Should the marginalized communities of this country rejoice over the victory of AAP over BJP where they garnered a 62:8 seat share? The Sun rises in the west ever since our citizenship has reduced to the choice between Vedic Brahminism and modern- secular Brahminism—a choice between the devil and the deep blue sea. Our personhood has turned into euphoria over not being massacred—but rather saved by the INC, Shiv Sena or AAP—who have hitherto crushed our aspirations and politics. Babasaheb Ambedkar had warned us about this much earlier; in his words—”In my judgement, it is useless to make a distinction between secular Brahmins and priestly Brahmins. Both are kith and kin. They are two arms of the same body. One is bound to fight for the existence of the other.”
Should we eulogise the person, who welcomed the most controversial verdicts of the Supreme Court on Babri Masjid and the abrogation of article 370—which distanced the Muslims of this country from the deliverance of justice— who is to be the Chief Minister of Delhi again? Arvind Kejriwal, who claims to represent the lower rungs of the society, reduced the systematic violence on Muslims during the demolition of the Babri Masjid and subsequent events into ‘disputes’; he celebrated the decades-old massacres and silencing in Kashmir, and in return, asked people to maintain ‘peace’ without justice. Arvind Kejriwal also has been a strong voice against Reservation policies and had led the forum named ‘Youth For Equality’ which started opposing OBC reservation and of other kinds in 2006, on the other hand had welcomed the dilution of Reservation Policy by supporting the introduction of EWS reservation, on the basis of economic status—whereas reservation is meant to be given only on social and educational basis. He played his part in Brahminical politics of bringing the concept of poverty to the arena of reservation and the idea of ‘poor’ into politics to delegitimise the idea and politics of the Bahujans—which gives an alternate imagination of the state by rejecting upper caste supremacy and saviour complexes to give the marginalised their deserving political power. Ambedkar’s warning has turned real; the unorganised secular Brahmins have supported and defended the agendas of the centralised Vedic Brahmins in power. The victory of AAP has remained another day of alienation and subordination for the marginalised.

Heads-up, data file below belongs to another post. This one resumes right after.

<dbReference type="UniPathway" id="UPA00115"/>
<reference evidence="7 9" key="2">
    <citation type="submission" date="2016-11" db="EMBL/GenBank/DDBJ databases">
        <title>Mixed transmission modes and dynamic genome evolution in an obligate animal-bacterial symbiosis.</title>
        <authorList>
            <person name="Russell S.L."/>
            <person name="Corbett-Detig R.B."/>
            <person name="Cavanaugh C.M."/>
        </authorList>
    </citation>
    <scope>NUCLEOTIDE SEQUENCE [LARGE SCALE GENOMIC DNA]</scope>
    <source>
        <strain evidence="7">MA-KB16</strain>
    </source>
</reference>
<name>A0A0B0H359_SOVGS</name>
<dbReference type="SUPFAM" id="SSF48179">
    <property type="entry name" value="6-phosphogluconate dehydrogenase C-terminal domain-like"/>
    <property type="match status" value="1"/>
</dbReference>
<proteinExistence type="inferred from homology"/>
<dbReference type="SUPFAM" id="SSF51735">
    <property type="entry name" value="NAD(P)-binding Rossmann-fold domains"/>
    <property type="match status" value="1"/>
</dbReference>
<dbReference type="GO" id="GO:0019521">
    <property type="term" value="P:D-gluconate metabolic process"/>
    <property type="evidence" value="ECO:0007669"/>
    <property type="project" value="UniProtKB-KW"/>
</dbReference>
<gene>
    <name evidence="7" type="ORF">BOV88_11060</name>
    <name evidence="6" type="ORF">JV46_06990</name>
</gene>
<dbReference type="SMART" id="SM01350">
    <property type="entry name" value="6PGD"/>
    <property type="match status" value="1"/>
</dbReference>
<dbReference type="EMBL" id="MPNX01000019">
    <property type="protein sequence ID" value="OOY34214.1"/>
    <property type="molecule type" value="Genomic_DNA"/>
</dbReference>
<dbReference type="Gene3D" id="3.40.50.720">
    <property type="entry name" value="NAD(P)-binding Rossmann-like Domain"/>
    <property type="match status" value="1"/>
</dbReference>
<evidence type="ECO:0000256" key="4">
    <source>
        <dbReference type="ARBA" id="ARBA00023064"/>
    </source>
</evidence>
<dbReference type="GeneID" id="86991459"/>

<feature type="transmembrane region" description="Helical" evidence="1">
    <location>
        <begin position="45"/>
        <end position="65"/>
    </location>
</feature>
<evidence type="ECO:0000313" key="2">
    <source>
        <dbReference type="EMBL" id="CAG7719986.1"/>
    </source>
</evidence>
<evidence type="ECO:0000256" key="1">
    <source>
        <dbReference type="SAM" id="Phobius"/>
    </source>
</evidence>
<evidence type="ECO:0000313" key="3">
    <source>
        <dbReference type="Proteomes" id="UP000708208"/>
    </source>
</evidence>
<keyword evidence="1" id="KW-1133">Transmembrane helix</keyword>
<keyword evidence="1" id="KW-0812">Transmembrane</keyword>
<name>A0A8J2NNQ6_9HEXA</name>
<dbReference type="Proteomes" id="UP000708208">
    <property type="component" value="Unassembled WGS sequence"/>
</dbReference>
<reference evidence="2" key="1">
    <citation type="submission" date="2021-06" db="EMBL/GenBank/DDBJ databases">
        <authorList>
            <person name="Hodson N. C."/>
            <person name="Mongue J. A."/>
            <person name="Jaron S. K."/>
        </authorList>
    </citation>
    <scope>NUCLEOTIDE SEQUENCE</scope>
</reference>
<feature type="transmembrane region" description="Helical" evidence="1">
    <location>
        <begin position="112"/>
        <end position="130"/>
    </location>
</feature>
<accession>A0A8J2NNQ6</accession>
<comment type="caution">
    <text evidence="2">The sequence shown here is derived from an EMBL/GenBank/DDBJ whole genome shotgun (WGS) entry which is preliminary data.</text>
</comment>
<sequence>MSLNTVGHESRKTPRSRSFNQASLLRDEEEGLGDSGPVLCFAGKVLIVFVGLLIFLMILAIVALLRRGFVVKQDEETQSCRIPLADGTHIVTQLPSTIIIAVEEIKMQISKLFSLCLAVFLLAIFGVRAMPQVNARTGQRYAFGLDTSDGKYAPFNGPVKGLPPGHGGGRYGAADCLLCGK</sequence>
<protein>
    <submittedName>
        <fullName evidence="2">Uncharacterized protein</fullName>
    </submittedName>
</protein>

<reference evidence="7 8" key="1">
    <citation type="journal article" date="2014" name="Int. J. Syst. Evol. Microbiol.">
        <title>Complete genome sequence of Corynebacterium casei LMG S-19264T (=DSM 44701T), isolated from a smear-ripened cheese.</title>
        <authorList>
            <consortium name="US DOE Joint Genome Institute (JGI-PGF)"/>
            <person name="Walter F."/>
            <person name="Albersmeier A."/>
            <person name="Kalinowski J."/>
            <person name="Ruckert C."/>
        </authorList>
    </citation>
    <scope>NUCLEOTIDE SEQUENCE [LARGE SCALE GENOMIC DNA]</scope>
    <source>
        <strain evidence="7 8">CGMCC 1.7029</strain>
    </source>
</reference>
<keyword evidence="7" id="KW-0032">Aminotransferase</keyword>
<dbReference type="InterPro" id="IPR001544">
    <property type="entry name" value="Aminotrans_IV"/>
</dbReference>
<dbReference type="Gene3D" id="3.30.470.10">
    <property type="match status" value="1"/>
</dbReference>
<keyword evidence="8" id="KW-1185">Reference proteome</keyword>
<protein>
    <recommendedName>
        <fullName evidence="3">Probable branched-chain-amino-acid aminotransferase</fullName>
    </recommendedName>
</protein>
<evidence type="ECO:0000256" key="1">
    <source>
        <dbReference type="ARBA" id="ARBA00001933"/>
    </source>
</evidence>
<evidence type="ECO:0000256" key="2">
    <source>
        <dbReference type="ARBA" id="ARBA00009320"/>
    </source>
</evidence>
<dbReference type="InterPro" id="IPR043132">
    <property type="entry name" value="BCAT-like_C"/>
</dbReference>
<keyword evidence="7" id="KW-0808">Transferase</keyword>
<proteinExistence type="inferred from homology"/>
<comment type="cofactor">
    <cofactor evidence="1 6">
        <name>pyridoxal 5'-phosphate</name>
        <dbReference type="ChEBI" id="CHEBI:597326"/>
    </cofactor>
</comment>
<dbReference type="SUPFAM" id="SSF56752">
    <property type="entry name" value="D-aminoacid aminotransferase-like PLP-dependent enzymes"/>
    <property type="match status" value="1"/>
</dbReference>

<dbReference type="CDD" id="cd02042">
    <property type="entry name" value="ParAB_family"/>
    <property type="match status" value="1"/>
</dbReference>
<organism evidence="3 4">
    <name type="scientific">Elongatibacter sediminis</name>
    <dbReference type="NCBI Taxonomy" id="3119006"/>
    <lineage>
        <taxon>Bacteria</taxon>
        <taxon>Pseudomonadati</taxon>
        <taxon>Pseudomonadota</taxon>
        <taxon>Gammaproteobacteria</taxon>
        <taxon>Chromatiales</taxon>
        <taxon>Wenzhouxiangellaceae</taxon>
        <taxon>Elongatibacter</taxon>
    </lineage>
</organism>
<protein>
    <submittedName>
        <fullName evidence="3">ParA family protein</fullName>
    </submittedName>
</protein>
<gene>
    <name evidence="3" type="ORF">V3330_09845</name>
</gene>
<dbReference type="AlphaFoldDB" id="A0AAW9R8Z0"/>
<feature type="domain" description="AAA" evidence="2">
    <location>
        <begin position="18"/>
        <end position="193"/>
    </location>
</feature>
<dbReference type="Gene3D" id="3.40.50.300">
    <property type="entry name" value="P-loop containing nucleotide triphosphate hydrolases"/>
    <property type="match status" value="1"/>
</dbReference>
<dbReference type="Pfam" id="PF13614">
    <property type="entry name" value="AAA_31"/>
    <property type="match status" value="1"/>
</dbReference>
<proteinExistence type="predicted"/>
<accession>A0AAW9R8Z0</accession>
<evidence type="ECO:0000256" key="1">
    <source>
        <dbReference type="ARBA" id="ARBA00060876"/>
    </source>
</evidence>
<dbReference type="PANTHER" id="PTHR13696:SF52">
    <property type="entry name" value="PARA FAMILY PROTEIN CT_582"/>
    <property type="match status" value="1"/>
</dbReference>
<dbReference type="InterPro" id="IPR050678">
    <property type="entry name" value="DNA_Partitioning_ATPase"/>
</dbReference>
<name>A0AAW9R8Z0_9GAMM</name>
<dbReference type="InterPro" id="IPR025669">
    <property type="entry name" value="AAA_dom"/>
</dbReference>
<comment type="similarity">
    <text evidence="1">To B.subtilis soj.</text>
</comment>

While BJP made Shaheen Bagh the prop for its election propaganda to spew Hindu supremacist venom over the Muslim community, AAP deliberately tried to depoliticise Shaheen Bagh as not a ‘real’ issue over schools, hospitals, electricity and water. The contestation and drama around ‘real’ turned Shaheen Bagh into a political theatre. Is the Muslim question for their rights and identity for which many have been sleeplessly sitting in the cold nights not ‘real’? Is the fear of citizenship and detention camps less ‘real’ than education, health, electricity, etc? This theatre was so well-choreographed that Ram Bhakt Gopal dramatically went back towards silently-watching cops—while he pointing a gun at peaceful protesters. He then fired his gun while they remained the mute spectators—merely metres away from them. Astonishingly, he became a ‘juvenile’; many evidences on his past and his real age were erased. The narrative then shifted to if whether Shaheen Bagh shooter, Kapil Gujjar, is a BJP agent or an AAP member. Shaheen Bagh must not be the the theatrical space and this drama must be resolved in the ‘excellent relationship between Modi and Kejriwal’ —as stated by Kejriwal in a recent interview with Burkha Dutt.
While BJP outrightly sees the people of Shaheen Bagh as anti-national elements and ‘Islamists’ who pollute their pure Hindu Rashtra, Kejriwal understands them as an ‘inconvenience’ who have blocked the highway—and must be taken down immediately using police forces. He declared that he would have opened the Shaheen Bagh road in two hours if the police were under his jurisdiction—and that was an improvisation made Kejriwal win admiration for him from the Hindu audiences. In this grand political theatre, the role of Sharjeel Imam and ilk has been crucial, as they have been working as mediators between the state and the people, the art and the audiences.